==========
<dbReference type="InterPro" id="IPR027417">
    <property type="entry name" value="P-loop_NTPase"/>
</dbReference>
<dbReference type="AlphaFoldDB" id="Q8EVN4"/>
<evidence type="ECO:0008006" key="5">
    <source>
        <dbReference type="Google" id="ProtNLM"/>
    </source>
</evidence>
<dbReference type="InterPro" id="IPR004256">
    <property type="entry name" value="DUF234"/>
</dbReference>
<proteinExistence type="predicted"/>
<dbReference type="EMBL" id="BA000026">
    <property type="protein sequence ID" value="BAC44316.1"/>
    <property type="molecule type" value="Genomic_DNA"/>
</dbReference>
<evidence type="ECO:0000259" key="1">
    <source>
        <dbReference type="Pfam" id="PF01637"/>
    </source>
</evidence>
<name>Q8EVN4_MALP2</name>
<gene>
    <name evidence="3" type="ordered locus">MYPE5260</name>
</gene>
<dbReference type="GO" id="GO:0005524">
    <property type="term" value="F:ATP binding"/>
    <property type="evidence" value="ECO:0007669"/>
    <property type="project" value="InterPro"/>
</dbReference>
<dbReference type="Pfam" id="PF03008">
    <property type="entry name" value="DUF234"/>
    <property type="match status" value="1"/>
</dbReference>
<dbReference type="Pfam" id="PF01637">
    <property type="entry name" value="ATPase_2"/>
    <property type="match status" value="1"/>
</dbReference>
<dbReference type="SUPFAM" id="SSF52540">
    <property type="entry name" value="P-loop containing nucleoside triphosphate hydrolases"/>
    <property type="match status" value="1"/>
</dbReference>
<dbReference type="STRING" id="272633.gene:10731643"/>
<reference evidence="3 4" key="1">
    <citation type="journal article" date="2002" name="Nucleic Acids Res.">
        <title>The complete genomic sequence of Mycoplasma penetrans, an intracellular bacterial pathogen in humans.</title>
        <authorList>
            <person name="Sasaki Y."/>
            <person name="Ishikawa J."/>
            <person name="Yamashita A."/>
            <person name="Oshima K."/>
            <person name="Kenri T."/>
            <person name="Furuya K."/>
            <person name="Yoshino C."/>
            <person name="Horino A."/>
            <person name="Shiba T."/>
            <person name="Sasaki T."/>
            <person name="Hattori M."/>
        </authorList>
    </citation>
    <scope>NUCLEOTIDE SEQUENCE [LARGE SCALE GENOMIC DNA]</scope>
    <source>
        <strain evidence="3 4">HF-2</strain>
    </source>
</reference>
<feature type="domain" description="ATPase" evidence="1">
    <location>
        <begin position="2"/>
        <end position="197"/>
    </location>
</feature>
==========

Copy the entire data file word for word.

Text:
<dbReference type="InterPro" id="IPR027417">
    <property type="entry name" value="P-loop_NTPase"/>
</dbReference>
<dbReference type="AlphaFoldDB" id="Q8EVN4"/>
<evidence type="ECO:0008006" key="5">
    <source>
        <dbReference type="Google" id="ProtNLM"/>
    </source>
</evidence>
<dbReference type="InterPro" id="IPR004256">
    <property type="entry name" value="DUF234"/>
</dbReference>
<proteinExistence type="predicted"/>
<dbReference type="EMBL" id="BA000026">
    <property type="protein sequence ID" value="BAC44316.1"/>
    <property type="molecule type" value="Genomic_DNA"/>
</dbReference>
<evidence type="ECO:0000259" key="1">
    <source>
        <dbReference type="Pfam" id="PF01637"/>
    </source>
</evidence>
<name>Q8EVN4_MALP2</name>
<gene>
    <name evidence="3" type="ordered locus">MYPE5260</name>
</gene>
<dbReference type="GO" id="GO:0005524">
    <property type="term" value="F:ATP binding"/>
    <property type="evidence" value="ECO:0007669"/>
    <property type="project" value="InterPro"/>
</dbReference>
<dbReference type="Pfam" id="PF03008">
    <property type="entry name" value="DUF234"/>
    <property type="match status" value="1"/>
</dbReference>
<dbReference type="Pfam" id="PF01637">
    <property type="entry name" value="ATPase_2"/>
    <property type="match status" value="1"/>
</dbReference>
<dbReference type="SUPFAM" id="SSF52540">
    <property type="entry name" value="P-loop containing nucleoside triphosphate hydrolases"/>
    <property type="match status" value="1"/>
</dbReference>
<dbReference type="STRING" id="272633.gene:10731643"/>
<reference evidence="3 4" key="1">
    <citation type="journal article" date="2002" name="Nucleic Acids Res.">
        <title>The complete genomic sequence of Mycoplasma penetrans, an intracellular bacterial pathogen in humans.</title>
        <authorList>
            <person name="Sasaki Y."/>
            <person name="Ishikawa J."/>
            <person name="Yamashita A."/>
            <person name="Oshima K."/>
            <person name="Kenri T."/>
            <person name="Furuya K."/>
            <person name="Yoshino C."/>
            <person name="Horino A."/>
            <person name="Shiba T."/>
            <person name="Sasaki T."/>
            <person name="Hattori M."/>
        </authorList>
    </citation>
    <scope>NUCLEOTIDE SEQUENCE [LARGE SCALE GENOMIC DNA]</scope>
    <source>
        <strain evidence="3 4">HF-2</strain>
    </source>
</reference>
<feature type="domain" description="ATPase" evidence="1">
    <location>
        <begin position="2"/>
        <end position="197"/>
    </location>
</feature>